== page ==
The Role of Invention in U.S. Metropolitan Productivity
Jonathan T. Rothwell
Arizona State University (ASU)
University of North Carolina (UNC) at Charlotte
At the regional scale, human capital and agglomeration forces are assumed to shape innovative capacity, but there are likely to be more direct channels like the development and commercialization of new products. This article examines the relationship between inventive activity and productivity at the level of U.S. metropolitan economies, using a patents database that links inventors to their residence. Examining the 1980 to 2010 period, we find robust evidence that patenting is correlated with and Granger causes higher productivity in metropolitan areas. A standard deviation increase in patents predicts a 6 percent increase in productivity over 10 years. Higher-quality patents enhance the effect. We attempt to identify a cross-sectional causal effect of patenting on productivity and wages using various historical instruments from the early 20th Century and controls for the selection of high-skilled workers into the area. Two-stage least squares regressions show an even stronger causal effect, but we can not rule out the possibility that historic advantages in manufacturing and scientific research continue to affect productivity through both patenting and some un-identified channel. We conclude that inventive activity plays an important role in regional prosperity.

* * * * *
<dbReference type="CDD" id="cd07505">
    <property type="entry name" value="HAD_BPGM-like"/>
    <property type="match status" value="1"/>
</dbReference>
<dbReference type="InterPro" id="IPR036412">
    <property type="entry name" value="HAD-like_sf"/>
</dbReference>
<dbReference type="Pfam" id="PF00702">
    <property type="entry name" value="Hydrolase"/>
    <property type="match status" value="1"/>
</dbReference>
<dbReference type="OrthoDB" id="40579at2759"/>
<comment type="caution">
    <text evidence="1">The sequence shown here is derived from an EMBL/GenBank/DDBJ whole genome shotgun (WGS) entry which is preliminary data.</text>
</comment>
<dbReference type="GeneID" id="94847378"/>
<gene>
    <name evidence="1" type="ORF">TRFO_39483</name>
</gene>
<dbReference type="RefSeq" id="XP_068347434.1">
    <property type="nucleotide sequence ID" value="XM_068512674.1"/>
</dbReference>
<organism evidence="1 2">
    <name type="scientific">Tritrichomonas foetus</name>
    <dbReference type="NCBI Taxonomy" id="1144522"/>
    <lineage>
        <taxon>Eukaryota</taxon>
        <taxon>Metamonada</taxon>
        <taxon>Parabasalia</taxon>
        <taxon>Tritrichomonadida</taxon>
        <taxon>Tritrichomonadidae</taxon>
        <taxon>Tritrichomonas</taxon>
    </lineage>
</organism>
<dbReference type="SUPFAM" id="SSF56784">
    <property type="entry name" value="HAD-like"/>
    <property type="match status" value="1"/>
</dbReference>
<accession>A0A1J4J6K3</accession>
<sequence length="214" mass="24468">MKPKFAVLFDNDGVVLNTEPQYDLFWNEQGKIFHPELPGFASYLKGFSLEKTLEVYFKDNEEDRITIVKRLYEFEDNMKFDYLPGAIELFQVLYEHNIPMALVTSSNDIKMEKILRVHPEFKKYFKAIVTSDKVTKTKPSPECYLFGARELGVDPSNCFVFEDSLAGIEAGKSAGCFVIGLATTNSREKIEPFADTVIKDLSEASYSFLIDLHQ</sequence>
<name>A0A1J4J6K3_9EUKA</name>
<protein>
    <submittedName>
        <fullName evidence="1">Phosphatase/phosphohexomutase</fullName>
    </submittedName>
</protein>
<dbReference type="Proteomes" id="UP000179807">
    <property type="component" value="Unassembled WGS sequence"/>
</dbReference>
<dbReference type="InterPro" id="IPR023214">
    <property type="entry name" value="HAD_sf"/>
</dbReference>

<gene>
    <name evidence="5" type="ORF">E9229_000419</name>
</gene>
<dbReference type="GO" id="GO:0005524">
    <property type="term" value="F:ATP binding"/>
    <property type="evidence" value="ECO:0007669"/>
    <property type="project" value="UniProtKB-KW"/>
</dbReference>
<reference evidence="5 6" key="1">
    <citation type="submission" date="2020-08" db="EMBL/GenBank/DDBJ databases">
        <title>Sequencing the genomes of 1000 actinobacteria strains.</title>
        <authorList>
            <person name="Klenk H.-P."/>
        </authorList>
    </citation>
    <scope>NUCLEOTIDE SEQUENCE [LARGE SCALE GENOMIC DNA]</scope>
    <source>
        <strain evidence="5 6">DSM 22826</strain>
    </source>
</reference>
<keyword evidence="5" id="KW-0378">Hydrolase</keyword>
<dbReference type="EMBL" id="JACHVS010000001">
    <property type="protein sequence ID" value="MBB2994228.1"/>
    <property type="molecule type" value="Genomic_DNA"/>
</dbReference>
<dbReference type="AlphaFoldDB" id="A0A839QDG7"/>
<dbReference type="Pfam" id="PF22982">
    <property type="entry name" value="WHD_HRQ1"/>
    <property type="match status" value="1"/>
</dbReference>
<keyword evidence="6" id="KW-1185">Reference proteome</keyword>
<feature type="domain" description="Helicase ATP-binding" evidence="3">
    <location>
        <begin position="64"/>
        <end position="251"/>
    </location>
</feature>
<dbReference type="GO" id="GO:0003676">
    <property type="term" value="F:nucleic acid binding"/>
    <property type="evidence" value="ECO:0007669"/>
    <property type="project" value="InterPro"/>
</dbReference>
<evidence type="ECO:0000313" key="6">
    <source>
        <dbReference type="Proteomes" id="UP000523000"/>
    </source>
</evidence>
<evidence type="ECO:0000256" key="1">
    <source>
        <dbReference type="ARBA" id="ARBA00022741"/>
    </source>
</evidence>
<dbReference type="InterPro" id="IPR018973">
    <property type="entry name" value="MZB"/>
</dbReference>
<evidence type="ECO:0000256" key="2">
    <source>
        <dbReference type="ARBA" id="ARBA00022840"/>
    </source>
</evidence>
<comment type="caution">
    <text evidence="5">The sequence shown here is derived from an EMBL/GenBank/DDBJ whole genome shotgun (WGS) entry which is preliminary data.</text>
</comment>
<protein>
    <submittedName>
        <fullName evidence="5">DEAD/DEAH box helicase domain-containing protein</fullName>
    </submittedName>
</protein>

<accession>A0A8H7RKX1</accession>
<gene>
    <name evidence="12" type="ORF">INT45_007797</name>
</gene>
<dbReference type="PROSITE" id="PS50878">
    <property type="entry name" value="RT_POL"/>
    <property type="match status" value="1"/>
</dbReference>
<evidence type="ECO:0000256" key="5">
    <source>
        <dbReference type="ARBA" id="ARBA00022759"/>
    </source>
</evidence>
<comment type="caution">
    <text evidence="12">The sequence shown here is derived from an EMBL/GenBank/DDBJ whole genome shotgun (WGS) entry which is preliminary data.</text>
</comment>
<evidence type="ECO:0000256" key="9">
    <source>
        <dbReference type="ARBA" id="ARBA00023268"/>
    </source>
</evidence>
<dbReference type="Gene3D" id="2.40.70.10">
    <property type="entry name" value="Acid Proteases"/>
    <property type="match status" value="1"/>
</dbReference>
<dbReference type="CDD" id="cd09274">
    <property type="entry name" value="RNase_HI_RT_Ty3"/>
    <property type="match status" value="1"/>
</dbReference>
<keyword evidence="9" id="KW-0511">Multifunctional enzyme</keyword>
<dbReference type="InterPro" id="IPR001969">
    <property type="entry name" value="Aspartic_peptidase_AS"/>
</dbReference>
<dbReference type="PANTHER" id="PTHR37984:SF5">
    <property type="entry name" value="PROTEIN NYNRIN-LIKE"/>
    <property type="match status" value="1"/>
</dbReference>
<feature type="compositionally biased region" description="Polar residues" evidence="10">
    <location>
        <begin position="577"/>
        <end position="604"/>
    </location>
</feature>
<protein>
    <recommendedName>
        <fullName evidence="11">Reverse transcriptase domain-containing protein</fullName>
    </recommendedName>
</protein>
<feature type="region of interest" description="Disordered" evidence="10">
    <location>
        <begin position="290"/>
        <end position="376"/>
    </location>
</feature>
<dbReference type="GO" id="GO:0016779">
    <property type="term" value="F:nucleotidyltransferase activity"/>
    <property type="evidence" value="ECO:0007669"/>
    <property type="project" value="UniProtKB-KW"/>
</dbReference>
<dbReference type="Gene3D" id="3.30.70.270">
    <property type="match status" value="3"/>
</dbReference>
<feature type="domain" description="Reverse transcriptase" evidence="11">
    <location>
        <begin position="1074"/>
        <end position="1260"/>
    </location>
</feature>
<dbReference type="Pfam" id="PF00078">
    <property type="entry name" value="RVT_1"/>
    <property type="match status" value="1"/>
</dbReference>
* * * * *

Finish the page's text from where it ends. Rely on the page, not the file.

Number of Pages in PDF File: 45
Keywords: patents, innovation, productivity, urban economics, economic development, growth, technology
JEL Classification: O1, O18, O3, O31, R11, I22, O40
Date posted: November 14, 2012 ; Last revised: December 2, 2014
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